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We wandered around and spent awhile at the falls, then walked a short ways down the road to a bus stop to head back to the train station. The bus doesn’t run that often, so we waited for a little while, but I wasn’t complaining. We were surrounded by mountains and I just stood there in awe of how beautiful it was. It was the cutest little area around the bus stop, with wooden houses, kids playing, and people working outside. Only every once in a while did a car drive by. It was so quiet and peaceful.

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After taking the train back to Interlaken, we stopped at the hostel to change and freshen up, then took another bus to Lake Thun. There was barely anyone around where the bus dropped us off and it was an amazing view of the lake and surrounding mountains.

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After spending a little time there and taking in the view, we went to the bus stop to go back to Interlaken. We were pretty good at figuring out the bus system… or at least we thought we were. The bus route was a straight line, so we figured once it reached the end it would head back the other way, so we got on it the opposite direction and hoped to ride it until the end of the route and then head back the other way. When we reached the final stop, everyone got off and we were confused, so we asked the bus driver if the bus went back the other way. The next bus to Interlaken wasn’t for another hour and we were in a town about an hour away from Interlaken. Oops!

We spent our time there getting a snack and trying to find Wi-Fi, because we were supposed to meet a friend for dinner and had to tell her we couldn’t make it. We found Wi-Fi, got in contact with her, then got on the right bus back to town. Once we got there, we just happened to run into her while walking back to the hostel and it all worked out anyways. We all headed to dinner and got another Swiss traditional food—Fondue! Then right to the hostel and to bed we went, because we were tired from another long day.

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Sunday we got on the bus around 9am and headed back to Italy. We took a stop in a town called Como, Italy, which has a huge lake. Apparently George Clooney has a house there! When we arrived, it was pouring down rain, but still beautiful. We walked to a little café and got a coffee, and luckily by the time we were done it had stopped raining. We walked around just a little, then got back on the bus to Florence.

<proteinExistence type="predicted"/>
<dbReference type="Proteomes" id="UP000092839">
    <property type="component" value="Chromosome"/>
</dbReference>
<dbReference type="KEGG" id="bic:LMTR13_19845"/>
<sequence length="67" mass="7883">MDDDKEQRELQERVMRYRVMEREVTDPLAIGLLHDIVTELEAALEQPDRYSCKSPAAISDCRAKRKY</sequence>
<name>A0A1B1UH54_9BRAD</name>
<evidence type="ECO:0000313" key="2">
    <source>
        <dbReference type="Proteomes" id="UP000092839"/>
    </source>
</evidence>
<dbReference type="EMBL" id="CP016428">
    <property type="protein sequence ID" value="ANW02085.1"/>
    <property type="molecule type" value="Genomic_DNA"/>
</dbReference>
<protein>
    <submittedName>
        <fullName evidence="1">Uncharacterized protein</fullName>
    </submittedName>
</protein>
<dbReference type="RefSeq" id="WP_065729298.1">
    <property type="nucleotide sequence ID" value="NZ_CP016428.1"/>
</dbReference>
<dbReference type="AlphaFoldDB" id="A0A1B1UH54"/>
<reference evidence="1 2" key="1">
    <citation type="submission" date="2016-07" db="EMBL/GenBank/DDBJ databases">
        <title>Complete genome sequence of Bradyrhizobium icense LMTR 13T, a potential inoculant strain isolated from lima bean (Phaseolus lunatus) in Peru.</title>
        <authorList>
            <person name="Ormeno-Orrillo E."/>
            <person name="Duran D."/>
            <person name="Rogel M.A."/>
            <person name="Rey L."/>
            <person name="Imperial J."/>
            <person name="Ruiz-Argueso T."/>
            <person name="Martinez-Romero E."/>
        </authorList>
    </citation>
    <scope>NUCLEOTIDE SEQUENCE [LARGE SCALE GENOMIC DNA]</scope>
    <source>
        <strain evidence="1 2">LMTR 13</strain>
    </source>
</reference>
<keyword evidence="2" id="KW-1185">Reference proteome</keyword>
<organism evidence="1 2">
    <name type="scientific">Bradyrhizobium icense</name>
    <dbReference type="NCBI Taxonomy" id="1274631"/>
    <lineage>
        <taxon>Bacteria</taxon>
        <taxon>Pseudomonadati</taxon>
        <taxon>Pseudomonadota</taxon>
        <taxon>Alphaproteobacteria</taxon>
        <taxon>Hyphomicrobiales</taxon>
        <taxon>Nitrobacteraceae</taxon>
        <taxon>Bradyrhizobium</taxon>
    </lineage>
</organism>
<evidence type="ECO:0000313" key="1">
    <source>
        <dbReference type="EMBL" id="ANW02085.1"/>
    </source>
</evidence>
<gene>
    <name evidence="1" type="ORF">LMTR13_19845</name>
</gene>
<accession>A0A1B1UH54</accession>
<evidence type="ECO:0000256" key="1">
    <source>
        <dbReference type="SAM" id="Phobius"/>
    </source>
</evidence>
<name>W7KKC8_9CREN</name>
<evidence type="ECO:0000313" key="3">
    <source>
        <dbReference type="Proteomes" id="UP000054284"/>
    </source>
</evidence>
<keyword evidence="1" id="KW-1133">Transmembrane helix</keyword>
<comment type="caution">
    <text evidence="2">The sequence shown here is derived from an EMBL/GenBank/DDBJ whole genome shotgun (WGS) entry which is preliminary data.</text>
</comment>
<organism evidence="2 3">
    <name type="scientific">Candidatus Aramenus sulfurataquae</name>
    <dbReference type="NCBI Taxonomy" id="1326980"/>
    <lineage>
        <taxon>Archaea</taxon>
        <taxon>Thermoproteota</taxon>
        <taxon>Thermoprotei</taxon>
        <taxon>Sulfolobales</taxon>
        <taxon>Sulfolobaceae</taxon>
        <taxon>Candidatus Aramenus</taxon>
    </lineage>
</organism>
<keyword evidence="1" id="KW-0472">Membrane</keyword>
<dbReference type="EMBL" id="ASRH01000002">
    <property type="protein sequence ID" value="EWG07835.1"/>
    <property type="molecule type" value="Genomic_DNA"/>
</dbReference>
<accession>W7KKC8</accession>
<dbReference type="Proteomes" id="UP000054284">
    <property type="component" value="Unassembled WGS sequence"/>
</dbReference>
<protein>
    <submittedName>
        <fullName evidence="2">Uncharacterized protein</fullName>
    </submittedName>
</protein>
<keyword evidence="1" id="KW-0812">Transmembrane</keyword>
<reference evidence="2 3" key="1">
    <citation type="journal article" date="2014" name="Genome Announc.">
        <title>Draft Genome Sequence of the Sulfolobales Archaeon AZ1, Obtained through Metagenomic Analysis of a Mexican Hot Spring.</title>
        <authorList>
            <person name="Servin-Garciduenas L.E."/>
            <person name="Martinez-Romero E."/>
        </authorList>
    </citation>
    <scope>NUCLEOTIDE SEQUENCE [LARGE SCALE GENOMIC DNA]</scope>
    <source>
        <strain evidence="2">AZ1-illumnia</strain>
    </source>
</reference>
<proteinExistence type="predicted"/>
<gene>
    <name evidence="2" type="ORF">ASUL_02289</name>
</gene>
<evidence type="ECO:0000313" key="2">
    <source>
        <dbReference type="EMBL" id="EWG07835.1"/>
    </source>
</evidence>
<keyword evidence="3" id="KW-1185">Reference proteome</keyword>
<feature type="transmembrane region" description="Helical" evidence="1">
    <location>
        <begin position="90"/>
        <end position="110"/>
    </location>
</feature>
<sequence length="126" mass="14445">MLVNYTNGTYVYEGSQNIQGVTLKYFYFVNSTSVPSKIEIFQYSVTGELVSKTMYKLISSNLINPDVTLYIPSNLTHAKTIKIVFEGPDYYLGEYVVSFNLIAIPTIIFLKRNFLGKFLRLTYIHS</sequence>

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The bus pulled into Florence around 6pm, apparently one of the earliest times this trip has ever gotten back! We were exhausted for sure, but it was worth it completely. Switzerland had always been a place that I hoped to travel to, and it really exceeded all my expectations!

A Day in Perugia

As much as I’ve traveled throughout Europe, Italy still continues to be my favorite country and will always have a special place in my heart. During my semester studying in Florence, I’ve traveled to the Italian cities Lucca, Pisa, San Gimignano, Siena, Monteriggioni, Milan, Greve, Venice, Rome, Cinque Terre, Como, and Perugia. Each city is unique and amazing in its own way, and I fall even more in love with Italy after every trip I take.

Kent State has taken us on multiple field trips throughout the semester, and Perugia was included in these trips. On the morning of Friday, April 17, we took a bus through the hills of Tuscany and reached Perugia, a town in the Umbria region. We took the city’s public transportation system—called the Minimetrò—up the hill to reach the city center. The Minimetrò is made up of small vehicles attached to a rail, contains seven stops, and is one of the first of this sustainable transportation alternative. It was really a cool experience!


After arriving in the city center of Perugia, we took a short walking tour. First we came to a random glass circle in the ground, which anyone could just walk past if they’re not paying attention. While peering through this glass, our professor told us about the underground fortress that used to exist in Perugia. In the 1500’s the Pope wanted to enforce a tax on salt, which would have a huge impact because salt was used widely, especially to preserve food because of the lack of refrigeration. As a result of this, there was a war called the War of the Salt. The Pope ended up winning, conquering Perugia, and building this entire fortress underground to protect himself from the citizens.


We then walked through Perugia more and ended in the main square, Piazza IV Novembre. Its name comes from the date of the end of World War I—November 4, 1918. This square has a use similar to the Roman Forum, where everyday business would take place, and in the middle of the piazza sits the Fontana Maggiore (major fountain). The Fontana Maggiore is the oldest medieval fountain in Italy and contains all original parts, but has been restored multiple times. A fountain was built in a main square like this to symbolize the fact that the city has been successful and was able to move water through aqueducts into the city center.


Throughout Perugia, the symbol of the griffin could be seen everywhere. The griffin is a mix between a lion and an eagle, in which a lion represents strength and power and an eagle represents bravery, freedom, and prestigiousness. Griffins lined the entrance of a thirteenth century building, Palazzo de Priori, which now holds the National Gallery of Umbria.

PICTURE 5Of course we had to get a view of the city of Perugia, so we took a short walk up a hill and an amazing landscape was right before our eyes.